I’m not sure what point you think you’re proving and it would be nice if someone could provide any data to back up their claims. I doubt anyone making a good hourly wage is working 80hr weeks at multiple jobs. There are certainly people at the bottom of the income distribution who are struggling and end up working long hours. But it is completely preposterous to compare the top 1% or 0.1% to the experience of the bottom half or bottom 20% of the income distribution. The capability of the top 1% is so much vastly higher than these people, of course they will earn much more per hour. The more relevant comparison for the top 1% or 0.1% is to the rest of the top 10%. I would speculate that the top 1% and top 0.1%, to a large degree, have both much greater capability and willingness to work long hours than the rest of the 10%. This is going to be what is required in a big company to climb the managerial ladder. There are, of course, stories of abusive bosses forcing long hours out of their line level employees, but this is not what I have observed as a general pattern. This isn’t data though.

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119 Bob from Ohio October 12, 2017 at 2:26 pm

No “blue-collar employee” works “80 hours at multiple jobs”. He is just making it up.

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120 Every Person Ever October 12, 2017 at 3:22 pm

The REAL problem kicks in with people just above my income level.

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121 Boonton October 12, 2017 at 2:10 pm

Not just that: It’s hard to cut tax rates on moderate-income people without simultaneously benefiting the rich. That’s because everyone pays the same marginal tax rates on, say, their first $50,000 in income, regardless of how much they make in total. So cutting, for example, the 15 percent tax bracket helps the poor and rich alike.

Keeping it simple, let’s ignore deductions, exemptions etc. and assume the bottom bracket is 15% starting at $0 and going to $100K. Above $100K the tax rate is a flat 30 A tax cut that cut the bottom bracket from 15% to 13%.

For someone making $100K, the tax cut saves $2K or 2% of their income.

Someone making $1M, their previous tax burden was $285,000 while their new burden is $283,000. They only saved 0.2% of their income. In contrast if the top braket was cut from 30% to 28%, his bill would become $267,000 and the cut would have saved him almost 1.8% of his income.

Cuts in the bottom brackets do help all taxpayers but to the rich they are relatively meaningless while the same cut in terms of points on the top turns into massive savings.

But in terms of what Trump ran on, the rich already do very well in the current system. Supposedly it is the bottom that is being discouraged and the evidence, supposedly, are metrics like lower labor force participation rates, adult children living in parents’ houses, opiod addiction among working age adults etc. If there’s any merit to this then that would argue for a bottom centered tax cut.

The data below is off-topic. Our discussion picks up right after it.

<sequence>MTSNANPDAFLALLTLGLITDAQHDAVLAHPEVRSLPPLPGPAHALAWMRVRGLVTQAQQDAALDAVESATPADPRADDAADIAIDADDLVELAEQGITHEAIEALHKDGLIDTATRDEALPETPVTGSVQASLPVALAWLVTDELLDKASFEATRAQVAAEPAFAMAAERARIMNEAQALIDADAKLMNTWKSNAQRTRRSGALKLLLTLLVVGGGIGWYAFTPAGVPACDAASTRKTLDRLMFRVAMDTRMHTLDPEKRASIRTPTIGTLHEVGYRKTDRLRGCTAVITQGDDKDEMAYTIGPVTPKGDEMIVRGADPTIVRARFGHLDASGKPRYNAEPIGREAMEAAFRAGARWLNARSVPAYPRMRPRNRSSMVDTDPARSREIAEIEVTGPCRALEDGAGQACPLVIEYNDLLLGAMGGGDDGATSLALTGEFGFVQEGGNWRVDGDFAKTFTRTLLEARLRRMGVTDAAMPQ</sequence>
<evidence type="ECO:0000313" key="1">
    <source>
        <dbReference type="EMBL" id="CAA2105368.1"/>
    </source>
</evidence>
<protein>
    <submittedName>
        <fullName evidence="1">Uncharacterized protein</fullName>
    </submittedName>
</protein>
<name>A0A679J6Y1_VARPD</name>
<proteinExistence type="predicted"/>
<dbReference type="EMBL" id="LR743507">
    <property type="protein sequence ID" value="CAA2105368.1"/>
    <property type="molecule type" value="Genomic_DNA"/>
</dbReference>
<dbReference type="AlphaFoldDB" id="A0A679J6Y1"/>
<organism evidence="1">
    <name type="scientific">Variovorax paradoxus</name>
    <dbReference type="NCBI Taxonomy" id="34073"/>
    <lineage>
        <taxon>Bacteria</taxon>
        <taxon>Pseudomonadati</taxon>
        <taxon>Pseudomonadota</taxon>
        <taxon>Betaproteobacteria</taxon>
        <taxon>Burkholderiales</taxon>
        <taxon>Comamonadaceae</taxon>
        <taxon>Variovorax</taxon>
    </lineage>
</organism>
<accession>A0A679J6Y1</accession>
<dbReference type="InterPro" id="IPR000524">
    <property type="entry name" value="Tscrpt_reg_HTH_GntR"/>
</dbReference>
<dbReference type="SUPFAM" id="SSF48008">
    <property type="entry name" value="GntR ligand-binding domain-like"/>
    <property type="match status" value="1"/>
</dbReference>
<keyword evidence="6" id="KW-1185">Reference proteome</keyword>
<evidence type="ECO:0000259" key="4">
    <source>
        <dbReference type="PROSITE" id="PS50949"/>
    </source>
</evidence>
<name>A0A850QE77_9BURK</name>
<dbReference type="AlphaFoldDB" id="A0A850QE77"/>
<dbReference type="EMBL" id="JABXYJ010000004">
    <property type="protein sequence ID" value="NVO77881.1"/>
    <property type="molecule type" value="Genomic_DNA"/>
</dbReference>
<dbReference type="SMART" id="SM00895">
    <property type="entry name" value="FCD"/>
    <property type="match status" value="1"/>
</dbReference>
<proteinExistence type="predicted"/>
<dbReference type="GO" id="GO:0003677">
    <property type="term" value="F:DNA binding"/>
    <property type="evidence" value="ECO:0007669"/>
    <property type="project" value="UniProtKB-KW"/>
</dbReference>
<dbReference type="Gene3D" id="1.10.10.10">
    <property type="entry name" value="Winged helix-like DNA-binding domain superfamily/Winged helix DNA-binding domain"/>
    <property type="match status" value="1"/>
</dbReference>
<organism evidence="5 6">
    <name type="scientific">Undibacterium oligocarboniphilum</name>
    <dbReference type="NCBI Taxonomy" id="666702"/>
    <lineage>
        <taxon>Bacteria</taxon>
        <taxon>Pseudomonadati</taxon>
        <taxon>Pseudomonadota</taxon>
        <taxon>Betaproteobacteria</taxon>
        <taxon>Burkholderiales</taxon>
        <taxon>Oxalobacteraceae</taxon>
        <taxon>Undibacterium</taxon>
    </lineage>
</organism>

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122 Troll Me October 13, 2017 at 2:23 am

“Cuts in the bottom brackets do help all taxpayers but to the rich they are relatively meaningless…” – which is why progressive taxation naturally makes sense.

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123 Bob from Ohio October 12, 2017 at 2:22 pm

“the top 20 percent will pay 95 percent of all income taxes.”

Makers and takers.

No wonder the government spend like drunken sailors, most people get “free” stuff.

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124 Boonton October 12, 2017 at 2:50 pm

http://www.npr.org/sections/money/2014/05/05/308380342/most-americans-make-it-to-the-top-20-percent-at-least-for-a-while

Most Americans will be in the top 20% at least a few times. This is hardly a class war where the peasants have no expectation of ever being in the big house so they don’t care what happens to those that are there.

But more importantly, the phase ‘all the income taxes’ ignores payroll taxes which are clearly income taxes since you pay them if you earn income from working. It’s a nice rhetorical trick to talk about who pays income taxes compared to government spending, but if you wanted apples to apples you would back out gov’t spending covered by payroll taxes before you make that comparison OR you would consider all taxes paid to the gov’t whether they are coming out of your paycheck under the header ‘income tax’ or ‘payroll tax’.

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125 poorlando October 12, 2017 at 5:15 pm

“Most Americans will be in the top 20% at least a few times. This is hardly a class war where the peasants have no expectation of ever being in the big house so they don’t care what happens to those that are there.”

Really? I thought the leftist bleat was that economic mobility was dead in the US.

“OR you would consider all taxes paid to the gov’t whether they are coming out of your paycheck under the header ‘income tax’ or ‘payroll tax’.”